CANADA FX DEBT-C$ hits 2-week low as greenback climbs

* Canadian dollar at C$1.3295, or 75.22 U.S. cents
    * Loonie touches its weakest since Jan. 4 at C$1.3324
    * Bond prices lower across a steeper yield curve

    TORONTO, Jan 19 (Reuters) - The Canadian dollar weakened to
a two-week low against its U.S. counterpart on Thursday, one day
after the Bank of Canada left the door open to cutting interest
rates, as broader gains for the greenback offset higher oil
prices and firm domestic data.
    Canadian manufacturing sales rebounded 1.5 percent in
November from October on gains in the primary metal, petroleum
and coal industries, Statistics Canada said. Analysts polled by
Reuters had expected a 1.0 percent rise. 
    Prices of oil, one of Canada's major exports, recovered from
a one-week low as the International Energy Agency said oil
markets were tightening even before cuts agreed by OPEC and
other producers took effect.
    U.S. crude prices were up 0.92 percent at $51.55 a
    The U.S. dollar rose against a basket of currencies
as European Central Bank President Mario Draghi played down a
recent rise in euro zone inflation. Gains for the greenback came
after Federal Reserve Chair Janet Yellen signaled on Wednesday a
path of steady U.S. interest rate increases.
    At 9:18 a.m. ET (1418 GMT), the Canadian dollar was
trading at C$1.3295 to the greenback, or 75.22 U.S. cents,
weaker than Wednesday's close of C$1.3259, or 75.42 U.S. cents.
    The currency's strongest level of the session was C$1.3253,
while it touched its weakest since Jan. 4 at C$1.3324.
    On Wednesday, the Bank of Canada left its policy rate on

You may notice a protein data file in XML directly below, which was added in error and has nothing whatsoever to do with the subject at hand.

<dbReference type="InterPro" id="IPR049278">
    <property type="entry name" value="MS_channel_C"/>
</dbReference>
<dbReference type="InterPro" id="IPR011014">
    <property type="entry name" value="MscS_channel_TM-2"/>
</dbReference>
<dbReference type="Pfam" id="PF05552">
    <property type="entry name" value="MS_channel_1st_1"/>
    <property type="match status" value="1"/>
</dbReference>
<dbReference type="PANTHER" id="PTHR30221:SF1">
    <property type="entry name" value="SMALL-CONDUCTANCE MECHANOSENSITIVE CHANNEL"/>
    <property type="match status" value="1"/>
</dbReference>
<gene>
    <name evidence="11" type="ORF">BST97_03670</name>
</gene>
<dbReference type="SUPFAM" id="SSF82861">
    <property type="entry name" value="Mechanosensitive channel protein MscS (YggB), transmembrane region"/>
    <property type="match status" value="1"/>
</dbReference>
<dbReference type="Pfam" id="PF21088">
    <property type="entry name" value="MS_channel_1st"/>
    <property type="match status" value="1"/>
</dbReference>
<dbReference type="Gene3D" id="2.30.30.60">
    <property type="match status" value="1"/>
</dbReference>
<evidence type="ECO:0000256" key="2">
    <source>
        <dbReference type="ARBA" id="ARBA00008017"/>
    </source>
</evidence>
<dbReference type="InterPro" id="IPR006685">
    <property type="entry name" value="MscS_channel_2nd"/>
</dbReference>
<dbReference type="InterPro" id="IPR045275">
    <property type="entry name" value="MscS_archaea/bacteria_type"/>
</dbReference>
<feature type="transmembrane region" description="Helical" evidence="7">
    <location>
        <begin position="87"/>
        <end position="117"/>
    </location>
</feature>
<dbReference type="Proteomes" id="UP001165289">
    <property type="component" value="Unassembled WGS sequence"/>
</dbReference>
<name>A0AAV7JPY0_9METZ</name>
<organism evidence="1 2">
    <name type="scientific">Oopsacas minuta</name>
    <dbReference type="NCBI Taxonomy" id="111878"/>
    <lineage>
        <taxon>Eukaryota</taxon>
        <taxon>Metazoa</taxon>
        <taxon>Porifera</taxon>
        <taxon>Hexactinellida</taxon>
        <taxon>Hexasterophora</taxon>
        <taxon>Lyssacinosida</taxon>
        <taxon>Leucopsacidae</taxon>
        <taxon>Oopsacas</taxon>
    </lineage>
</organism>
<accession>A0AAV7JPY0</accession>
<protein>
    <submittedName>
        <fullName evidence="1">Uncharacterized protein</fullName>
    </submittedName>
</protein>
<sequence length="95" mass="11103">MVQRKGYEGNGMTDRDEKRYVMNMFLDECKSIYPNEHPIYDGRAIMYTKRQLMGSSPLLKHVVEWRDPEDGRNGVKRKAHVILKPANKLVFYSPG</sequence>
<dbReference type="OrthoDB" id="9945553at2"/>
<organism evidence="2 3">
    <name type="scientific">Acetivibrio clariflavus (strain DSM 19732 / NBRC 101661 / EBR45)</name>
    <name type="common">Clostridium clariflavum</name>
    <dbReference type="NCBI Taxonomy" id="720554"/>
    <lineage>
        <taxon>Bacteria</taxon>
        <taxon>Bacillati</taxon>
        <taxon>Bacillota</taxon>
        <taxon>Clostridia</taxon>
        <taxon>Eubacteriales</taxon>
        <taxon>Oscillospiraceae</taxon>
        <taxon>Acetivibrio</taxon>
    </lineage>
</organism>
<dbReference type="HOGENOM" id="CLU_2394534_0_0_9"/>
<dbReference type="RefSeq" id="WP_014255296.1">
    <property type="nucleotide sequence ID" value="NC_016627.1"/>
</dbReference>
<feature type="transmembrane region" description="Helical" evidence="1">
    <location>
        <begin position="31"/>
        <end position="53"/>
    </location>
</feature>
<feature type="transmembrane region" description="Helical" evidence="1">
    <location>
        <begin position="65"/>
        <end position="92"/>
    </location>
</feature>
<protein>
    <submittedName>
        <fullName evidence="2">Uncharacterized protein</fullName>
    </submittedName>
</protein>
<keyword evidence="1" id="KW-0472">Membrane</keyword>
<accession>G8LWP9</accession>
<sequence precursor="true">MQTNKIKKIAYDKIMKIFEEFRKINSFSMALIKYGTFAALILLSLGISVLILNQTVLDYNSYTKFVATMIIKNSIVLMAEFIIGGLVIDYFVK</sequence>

hold at 0.5 percent. The central bank warned that a rate cut
remains on the table if the risks facing the country are
realized, warning there would be "material consequences" if U.S.
President-elect Donald Trump enacts protectionist policies.
    Trump's choice for commerce secretary, Wilbur Ross, said on
Wednesday that renegotiating the North American Free Trade
agreement with Mexico and Canada would likely be the Trump
administration's first priority. 
    Canada sends 75 percent of its exports to the United States.
    In separate domestic data, foreign investment in Canadian
securities dropped to an 11-month low in November, with
non-residents buying a net C$7.24 billion worth of bonds, stocks
and money market paper, Statistics Canada said. 
    Canadian government bond prices were lower across a steeper
yield curve, with the two-year falling 2.5 Canadian
cents to yield 0.784 percent and the 10-year 
declining 25 Canadian cents to yield 1.737 percent.
    The 10-year yield fell 4.3 basis points further below its
U.S. equivalent to a spread of -72.3 basis points, as U.S.
Treasuries underperformed.

 (Reporting by Fergal Smith; Editing by Meredith Mazzilli)